Piazza Verdi attracts musicians and dreadlocked punks, while bars under the arches of Piazza Santo Stefano are a lovely spot for a sundowner. At weekends the central Via Ugo Bassi and Via Rizzoli, along with perpendicular Via dell’Indipendenza, are pedestrianised and fill with shoppers and street performers. At nightfall, crowds from the student bars along Via Zamboni and the more upscale options on Via del Pratello spill into the streets.

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Despite much change, the Nepalese capital’s staggering views and warm memories are as vivid as ever for the veteran mountaineer and leader of 19 Himalayan expeditions

My first sight of Kathmandu and the Himalayas was in 1960 as part of Lt Col Jimmy Roberts’s expedition – we made the first successful ascent of Annapurna II. At 7,937 metres, it’s a superb peak that’s just short of what mountaineers see as the magical height: 8,000 metres.

Arriving in Kathmandu was extraordinary. There was only one hotel, the Royal, an old palace run by a wonderful, eccentric Russian called Boris. There was also just one guesthouse, and practically no tourists.

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This youthful and bohemian neighbourhood and foodie hotspot has become an open air gallery for giant, colourful murals

Cape Town’s Woodstock district has been transformed over recent years into one of the city’s most bohemian quarters, with restaurants, craft brew bars and the city’s favourite foodie address, the Saturday Neighbourgoods Market, in a former biscuit factory. But the real symbol of its renaissance is its spectacular street art, where houses are decorated with huge eye-catching murals, created by South African and international artists.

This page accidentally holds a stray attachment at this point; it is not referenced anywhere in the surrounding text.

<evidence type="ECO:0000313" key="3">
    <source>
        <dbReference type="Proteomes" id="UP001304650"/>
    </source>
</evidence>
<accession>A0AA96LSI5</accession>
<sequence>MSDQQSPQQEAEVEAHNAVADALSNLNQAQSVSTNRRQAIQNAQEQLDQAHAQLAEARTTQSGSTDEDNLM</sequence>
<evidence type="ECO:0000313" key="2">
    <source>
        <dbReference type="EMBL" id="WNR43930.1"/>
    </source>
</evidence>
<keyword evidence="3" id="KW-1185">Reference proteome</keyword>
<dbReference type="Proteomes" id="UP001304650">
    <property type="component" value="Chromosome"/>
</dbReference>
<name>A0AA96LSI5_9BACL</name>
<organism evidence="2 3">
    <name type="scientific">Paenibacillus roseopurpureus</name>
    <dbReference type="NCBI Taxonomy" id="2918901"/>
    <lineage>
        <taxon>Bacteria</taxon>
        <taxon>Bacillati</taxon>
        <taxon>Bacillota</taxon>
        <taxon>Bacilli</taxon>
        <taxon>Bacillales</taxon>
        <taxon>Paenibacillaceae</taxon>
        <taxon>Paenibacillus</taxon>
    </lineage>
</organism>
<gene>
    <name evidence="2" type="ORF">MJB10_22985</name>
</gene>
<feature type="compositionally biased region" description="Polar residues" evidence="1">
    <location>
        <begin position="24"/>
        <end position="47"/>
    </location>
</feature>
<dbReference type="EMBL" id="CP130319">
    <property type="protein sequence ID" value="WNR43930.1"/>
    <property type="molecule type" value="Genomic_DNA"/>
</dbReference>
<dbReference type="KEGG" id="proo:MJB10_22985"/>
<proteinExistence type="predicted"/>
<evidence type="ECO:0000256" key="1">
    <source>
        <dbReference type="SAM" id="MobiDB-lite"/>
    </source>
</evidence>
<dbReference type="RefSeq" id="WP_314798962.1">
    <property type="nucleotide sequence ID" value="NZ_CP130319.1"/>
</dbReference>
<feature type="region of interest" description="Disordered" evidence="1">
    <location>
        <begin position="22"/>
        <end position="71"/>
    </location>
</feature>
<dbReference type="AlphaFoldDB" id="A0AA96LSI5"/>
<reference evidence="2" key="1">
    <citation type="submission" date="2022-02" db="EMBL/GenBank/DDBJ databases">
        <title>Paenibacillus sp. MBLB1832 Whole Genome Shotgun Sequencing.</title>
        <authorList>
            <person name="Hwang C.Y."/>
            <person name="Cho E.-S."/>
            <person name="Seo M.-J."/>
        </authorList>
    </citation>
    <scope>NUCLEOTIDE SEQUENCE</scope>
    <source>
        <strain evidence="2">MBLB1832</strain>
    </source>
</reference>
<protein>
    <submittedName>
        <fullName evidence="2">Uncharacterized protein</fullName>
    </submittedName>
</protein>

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(© Guardian News and Media Limited or its affiliated companies. All rights reserved. 2017)

from Born2C Diary

India has a rich history and tradition of oral storytelling, right from the old narratives of the Panchatantras and Jataka tales to the regional folk forms propagated by potochitrakars, bauls, harikatha and burrakatha storytellers. Remember the bedtime stories your grandmother narrated to you when you were a kid? Or the night-long plays or leelas you would attend over festivals like Dussehra? Storytelling defines our culture and identity. It’s a part of Indian rich heritage. One such [...]

Heading for Uttarakhand this summer? Looking for some place to stay away from the usual tourists? Bored of staying at the regular hotels and resorts? Presenting some hidden and secretly kept destinations in Uttarakhand to cheer your vacation up, and to rejuvenate your soul this summer. See the list of offbeat stays in Himachal Pradesh in [...]

Picture yourself in a morning sipping a cup of tea sitting on the balcony of a cozy rusty cottage surrounded by apple orchards, enveloped within misty jungles, overlooking the majestic Himalayas. Isn’t it the dream about your trip when you visit Himachal Pradesh? Owning such a house in the Himalayas might be a fantasy for some of us, but experiencing it is a mere question of your intention. The mighty mountains has several serene and beautiful cottages and homestays in Himachal P [...]